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Surgical Procedures for Heart Failure

Animation Movie Available Related Media: The Implant Procedure (Pacemaker)

Surgical procedures are used to treat heart failure. They may also be used to treat or improve other heart conditions that contribute to your heart failure.

Treating Heart Failure

If your heart failure is not responding to medical therapy, you may need a surgical procedure. These procedures will help your heart to work more efficiently and help minimize further damage. These include:

Biventricular Cardiac Pacemaker

People with heart failure who also have heart arrhythmias may benefit from pacemakers. Controlling the rhythm of the heart in a more normal fashion can help the heart pump more efficiently. People with dilated cardiomyopathies, unresponsive to medical therapy, may benefit from a biventricular cardiac pacemaker. This type of pacemaker sends carefully timed electrical impulses to the heart’s lower chambers. The pacemaker is implanted in the chest and connected to the heart.

Implantable Cardioverter Defibrillator Implantation (ICD)

This is a device that can be implanted in your chest. People with heart failure are more prone to certain heart arrhythmias that put them at risk for sudden cardiac death. ICDs are implanted in people to prevent such arrhythmias from occurring.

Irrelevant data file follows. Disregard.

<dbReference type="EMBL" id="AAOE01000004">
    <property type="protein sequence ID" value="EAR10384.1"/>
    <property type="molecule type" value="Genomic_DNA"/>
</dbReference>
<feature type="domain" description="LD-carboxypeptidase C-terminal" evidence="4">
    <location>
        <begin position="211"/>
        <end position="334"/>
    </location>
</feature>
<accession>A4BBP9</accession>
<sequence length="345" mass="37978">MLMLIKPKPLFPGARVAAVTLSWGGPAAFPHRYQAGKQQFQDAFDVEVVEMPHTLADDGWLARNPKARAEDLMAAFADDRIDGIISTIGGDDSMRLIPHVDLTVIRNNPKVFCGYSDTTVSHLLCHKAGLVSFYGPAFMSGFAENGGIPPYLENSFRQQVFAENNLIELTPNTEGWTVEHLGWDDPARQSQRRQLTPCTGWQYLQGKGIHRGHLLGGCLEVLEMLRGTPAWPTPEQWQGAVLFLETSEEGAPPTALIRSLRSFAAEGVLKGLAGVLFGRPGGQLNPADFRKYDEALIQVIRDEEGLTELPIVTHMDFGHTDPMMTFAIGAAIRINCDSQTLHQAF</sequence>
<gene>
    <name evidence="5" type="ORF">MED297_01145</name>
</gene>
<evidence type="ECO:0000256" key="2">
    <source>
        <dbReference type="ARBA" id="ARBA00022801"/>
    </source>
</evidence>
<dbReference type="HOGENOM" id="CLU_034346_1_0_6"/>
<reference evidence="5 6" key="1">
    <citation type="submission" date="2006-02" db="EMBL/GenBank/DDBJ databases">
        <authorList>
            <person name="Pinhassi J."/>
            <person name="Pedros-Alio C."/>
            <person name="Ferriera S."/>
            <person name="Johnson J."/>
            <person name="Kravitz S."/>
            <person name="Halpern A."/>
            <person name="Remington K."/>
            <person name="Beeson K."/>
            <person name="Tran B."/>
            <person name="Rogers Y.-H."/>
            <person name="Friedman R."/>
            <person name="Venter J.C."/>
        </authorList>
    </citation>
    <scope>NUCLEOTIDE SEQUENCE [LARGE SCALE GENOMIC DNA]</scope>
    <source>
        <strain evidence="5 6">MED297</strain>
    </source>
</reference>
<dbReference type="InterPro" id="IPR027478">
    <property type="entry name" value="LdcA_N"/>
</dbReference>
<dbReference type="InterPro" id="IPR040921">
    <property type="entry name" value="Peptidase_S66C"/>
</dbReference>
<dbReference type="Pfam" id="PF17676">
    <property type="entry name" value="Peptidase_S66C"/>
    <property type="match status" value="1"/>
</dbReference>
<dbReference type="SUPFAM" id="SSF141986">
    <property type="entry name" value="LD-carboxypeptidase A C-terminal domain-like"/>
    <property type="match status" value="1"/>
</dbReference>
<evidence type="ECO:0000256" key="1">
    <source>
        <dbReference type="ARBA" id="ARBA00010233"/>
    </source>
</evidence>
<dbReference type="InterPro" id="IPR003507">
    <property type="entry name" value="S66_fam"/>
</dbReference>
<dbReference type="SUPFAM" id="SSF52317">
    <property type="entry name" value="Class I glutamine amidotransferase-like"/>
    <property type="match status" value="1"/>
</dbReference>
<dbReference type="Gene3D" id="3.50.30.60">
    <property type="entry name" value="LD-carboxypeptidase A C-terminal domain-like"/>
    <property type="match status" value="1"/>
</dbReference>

Left-Ventricular Assist Device (LVAD)

This is a mechanical pump that can be implanted in your chest. It assists the heart's pumping. This device is sometimes referred to as a bridge to transplant, since it can be used to maintain people awaiting heart transplants. This device can also be used as permanent treatment in people who:

  • Are not candidates for transplant
  • Do not respond to medical therapy
  • Have a low risk of surviving one year

LVAD has shown promising success in extending life and eliminating the need for a heart transplant in some people.

Heart Transplant

When a heart is damaged to the point that no other therapies work and a person is at risk of dying, a heart transplant may be considered. This is reserved for the most severe cases of heart failure. There are number of conditions that may limit a person’s ability to receive a heart transplant. People who are eligible for a heart transplant are placed on a waiting list for a donor heart. Waiting times for a heart can range from days to months, which are dependent on several factors.

During the waiting period, people who need transplants continue with treatment until a donor becomes available. Depending on the severity of the heart failure, and treatment response, it is possible to receive an implantable medical device during this time.

Close medical follow-up is essential after a heart transplant. After surgery, there is an increased risk for a number of different health conditions, including rejection of the transplant, infections, and malignancies. Most people, however, return to normal activities, including work and exercise. A specific rehabilitation program may be suggested to speed recovery and restore cardiovascular health.

Treating Other Heart Conditions